From Spinachcat at the rpg site:
I love 4e because I love fantasy skirmish boardgames. I thought 3e sucked decayed donkey nuts and wails of rules lawyers as they bang their heads against the simplicity of 4e's design is pure music to my ears.
Makes sense to me; from what I've heard 4e does sound like a really good tactical combat game, and I've often thought that 3e sucked decayed donkey nuts too (although not in so many words - I actually think it sucked worse than having one's testicles flayed with a rusty scourge).
On similar lines (tactical fantasy skirmishes, that is - not flayed testicles), this post from Odyssey after finishing off a 4e encounter:
And then the whole party cheered.And finally from this thread, at story-games, which you might have to register to view:
First time that's ever happened in a game I ran. But their lives were on the line, in a way that isn't usual in my games. They were smart--they have the tank wall plus snipers strategy pretty much down now, are learning their powers and how to use them to help each other, and and made some really rather inspired use of readied and delayed actions.
As many people have already pointed out, abilities like "I hit this guy so hard that you can heal yourself" are pretty abstract. One thing that's actually real nice about this is that you have a lot of freedom to re-theme things, as we did with our ancient-India re-theming, precisely because the connection is so tenuous. We got into doing some pretty elaborate narrations for the results of our attacks. And when the rules did something weird, we would come up with an elaborate post-hoc fictional justification for it.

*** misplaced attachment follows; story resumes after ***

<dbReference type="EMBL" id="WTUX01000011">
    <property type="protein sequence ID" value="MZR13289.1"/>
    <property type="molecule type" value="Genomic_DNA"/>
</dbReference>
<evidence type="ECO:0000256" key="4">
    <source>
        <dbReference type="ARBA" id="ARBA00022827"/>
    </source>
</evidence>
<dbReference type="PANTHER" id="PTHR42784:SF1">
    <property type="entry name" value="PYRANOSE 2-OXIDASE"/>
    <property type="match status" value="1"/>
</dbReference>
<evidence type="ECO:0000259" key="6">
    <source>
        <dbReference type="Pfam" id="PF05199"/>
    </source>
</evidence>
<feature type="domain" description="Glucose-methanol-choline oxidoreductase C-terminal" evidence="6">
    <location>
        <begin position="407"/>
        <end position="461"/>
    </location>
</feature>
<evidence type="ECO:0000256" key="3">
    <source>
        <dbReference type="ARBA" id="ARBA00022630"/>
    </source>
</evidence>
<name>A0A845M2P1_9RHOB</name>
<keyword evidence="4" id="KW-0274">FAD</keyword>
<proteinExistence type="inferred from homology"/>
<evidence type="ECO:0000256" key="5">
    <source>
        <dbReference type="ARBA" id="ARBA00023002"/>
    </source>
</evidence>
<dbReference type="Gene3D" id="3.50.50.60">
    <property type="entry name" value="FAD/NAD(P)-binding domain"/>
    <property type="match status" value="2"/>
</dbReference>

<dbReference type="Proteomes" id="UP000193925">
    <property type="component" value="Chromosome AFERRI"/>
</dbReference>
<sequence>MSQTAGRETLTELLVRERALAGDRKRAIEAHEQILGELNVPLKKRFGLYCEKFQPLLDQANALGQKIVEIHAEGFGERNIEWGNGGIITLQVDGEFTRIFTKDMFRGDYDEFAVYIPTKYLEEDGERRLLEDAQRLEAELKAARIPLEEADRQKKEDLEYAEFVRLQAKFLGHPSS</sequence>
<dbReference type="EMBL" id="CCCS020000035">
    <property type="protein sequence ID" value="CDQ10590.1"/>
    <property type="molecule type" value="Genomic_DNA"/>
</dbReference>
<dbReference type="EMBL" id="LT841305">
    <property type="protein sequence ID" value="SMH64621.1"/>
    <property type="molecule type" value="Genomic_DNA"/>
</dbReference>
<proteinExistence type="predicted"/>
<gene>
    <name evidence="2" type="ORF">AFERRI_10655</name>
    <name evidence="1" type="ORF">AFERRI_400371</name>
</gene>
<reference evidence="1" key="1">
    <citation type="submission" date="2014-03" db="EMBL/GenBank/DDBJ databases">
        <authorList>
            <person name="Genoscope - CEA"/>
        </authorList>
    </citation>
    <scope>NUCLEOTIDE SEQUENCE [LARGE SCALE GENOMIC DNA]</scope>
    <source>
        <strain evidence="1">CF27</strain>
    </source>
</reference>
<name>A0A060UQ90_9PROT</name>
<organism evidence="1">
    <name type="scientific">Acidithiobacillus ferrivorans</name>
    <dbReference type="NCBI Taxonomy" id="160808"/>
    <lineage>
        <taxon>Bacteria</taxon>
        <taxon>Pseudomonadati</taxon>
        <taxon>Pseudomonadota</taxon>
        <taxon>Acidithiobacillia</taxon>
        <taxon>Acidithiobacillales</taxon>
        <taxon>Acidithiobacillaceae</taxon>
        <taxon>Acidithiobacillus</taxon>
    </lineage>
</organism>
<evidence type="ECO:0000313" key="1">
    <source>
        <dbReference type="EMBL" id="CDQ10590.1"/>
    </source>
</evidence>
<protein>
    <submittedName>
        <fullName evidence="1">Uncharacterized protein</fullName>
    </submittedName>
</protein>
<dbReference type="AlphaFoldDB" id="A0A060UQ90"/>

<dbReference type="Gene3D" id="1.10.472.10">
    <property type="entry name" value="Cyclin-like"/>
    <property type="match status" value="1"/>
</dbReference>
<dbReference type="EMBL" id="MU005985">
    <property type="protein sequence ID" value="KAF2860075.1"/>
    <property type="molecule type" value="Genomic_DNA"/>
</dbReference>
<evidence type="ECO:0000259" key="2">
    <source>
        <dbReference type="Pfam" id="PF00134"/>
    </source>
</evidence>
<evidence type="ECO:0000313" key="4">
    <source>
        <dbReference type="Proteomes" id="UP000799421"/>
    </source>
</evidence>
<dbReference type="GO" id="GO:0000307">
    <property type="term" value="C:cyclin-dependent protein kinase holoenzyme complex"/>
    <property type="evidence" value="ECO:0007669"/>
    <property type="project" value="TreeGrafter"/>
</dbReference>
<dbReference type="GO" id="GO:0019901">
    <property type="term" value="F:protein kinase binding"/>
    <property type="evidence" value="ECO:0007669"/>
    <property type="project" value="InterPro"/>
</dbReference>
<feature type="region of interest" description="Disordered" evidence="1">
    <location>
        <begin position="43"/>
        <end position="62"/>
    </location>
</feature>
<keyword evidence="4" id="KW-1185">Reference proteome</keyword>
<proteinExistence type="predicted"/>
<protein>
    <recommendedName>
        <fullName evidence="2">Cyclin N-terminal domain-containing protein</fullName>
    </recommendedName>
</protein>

For example, our paladin was a devotee of the raven queen what's-her-name, the death goddess. (Maybe we should have made this into Kali or Yama...) The player explained that the reason he can heal us by hitting enemies is because when we're wounded, invisible raven death spirits begin to crowd around us, waiting to carry our souls away if we die. When he hits the monster, he's like "Hey raven spirits! over here! This guy!" So they leave us alone (causing us to recover from the brink of death) in order to crowd around the newly wounded. Hey, that's pretty cool.
(I've noticed that Warhammer 40k players do this fictional-justification-for-weird-rules-result thing a lot, too. The rules feed into the fiction, but as a wargame, the fiction has no way to feed back into the rules, so it's just something you do to add extra color. I don't know if it's role-playing or not but it's still fun.)
I think that definitely is role playing, and it does sound fun. The fun is arguably in spite of the rules rather than because of them, but nevertheless.
Anyway, what's the conclusion of all this? Well, I'm not sure I'll ever play 4e, but it's nice to know that it isn't the horror show I was expecting.